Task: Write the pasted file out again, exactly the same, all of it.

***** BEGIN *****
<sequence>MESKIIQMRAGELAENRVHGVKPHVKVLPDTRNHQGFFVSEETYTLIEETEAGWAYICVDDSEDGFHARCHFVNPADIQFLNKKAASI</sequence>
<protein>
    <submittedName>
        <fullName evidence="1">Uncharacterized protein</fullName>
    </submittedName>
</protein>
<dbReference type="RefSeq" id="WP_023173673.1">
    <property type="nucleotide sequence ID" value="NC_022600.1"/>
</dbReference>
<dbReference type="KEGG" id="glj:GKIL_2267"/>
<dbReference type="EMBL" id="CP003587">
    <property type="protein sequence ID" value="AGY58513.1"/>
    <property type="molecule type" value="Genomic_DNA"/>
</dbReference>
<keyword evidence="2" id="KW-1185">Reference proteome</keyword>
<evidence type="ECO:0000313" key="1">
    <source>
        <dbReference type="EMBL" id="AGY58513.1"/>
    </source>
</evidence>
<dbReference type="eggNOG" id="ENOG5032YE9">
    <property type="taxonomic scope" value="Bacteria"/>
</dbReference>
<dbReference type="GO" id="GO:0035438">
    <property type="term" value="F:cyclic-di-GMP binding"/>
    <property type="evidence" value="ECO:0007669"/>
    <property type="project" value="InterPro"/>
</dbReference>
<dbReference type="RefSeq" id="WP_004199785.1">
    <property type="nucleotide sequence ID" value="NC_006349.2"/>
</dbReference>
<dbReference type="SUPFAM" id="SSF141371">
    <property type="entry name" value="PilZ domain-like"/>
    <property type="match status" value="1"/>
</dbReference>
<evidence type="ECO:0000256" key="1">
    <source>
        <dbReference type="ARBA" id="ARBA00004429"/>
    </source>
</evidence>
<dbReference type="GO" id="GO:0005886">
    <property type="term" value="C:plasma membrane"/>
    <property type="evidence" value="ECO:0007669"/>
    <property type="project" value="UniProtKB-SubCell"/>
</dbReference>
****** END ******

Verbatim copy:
<sequence>MESKIIQMRAGELAENRVHGVKPHVKVLPDTRNHQGFFVSEETYTLIEETEAGWAYICVDDSEDGFHARCHFVNPADIQFLNKKAASI</sequence>
<protein>
    <submittedName>
        <fullName evidence="1">Uncharacterized protein</fullName>
    </submittedName>
</protein>
<dbReference type="RefSeq" id="WP_023173673.1">
    <property type="nucleotide sequence ID" value="NC_022600.1"/>
</dbReference>
<dbReference type="KEGG" id="glj:GKIL_2267"/>
<dbReference type="EMBL" id="CP003587">
    <property type="protein sequence ID" value="AGY58513.1"/>
    <property type="molecule type" value="Genomic_DNA"/>
</dbReference>
<keyword evidence="2" id="KW-1185">Reference proteome</keyword>
<evidence type="ECO:0000313" key="1">
    <source>
        <dbReference type="EMBL" id="AGY58513.1"/>
    </source>
</evidence>
<dbReference type="eggNOG" id="ENOG5032YE9">
    <property type="taxonomic scope" value="Bacteria"/>
</dbReference>
<dbReference type="GO" id="GO:0035438">
    <property type="term" value="F:cyclic-di-GMP binding"/>
    <property type="evidence" value="ECO:0007669"/>
    <property type="project" value="InterPro"/>
</dbReference>
<dbReference type="RefSeq" id="WP_004199785.1">
    <property type="nucleotide sequence ID" value="NC_006349.2"/>
</dbReference>
<dbReference type="SUPFAM" id="SSF141371">
    <property type="entry name" value="PilZ domain-like"/>
    <property type="match status" value="1"/>
</dbReference>
<evidence type="ECO:0000256" key="1">
    <source>
        <dbReference type="ARBA" id="ARBA00004429"/>
    </source>
</evidence>
<dbReference type="GO" id="GO:0005886">
    <property type="term" value="C:plasma membrane"/>
    <property type="evidence" value="ECO:0007669"/>
    <property type="project" value="UniProtKB-SubCell"/>
</dbReference>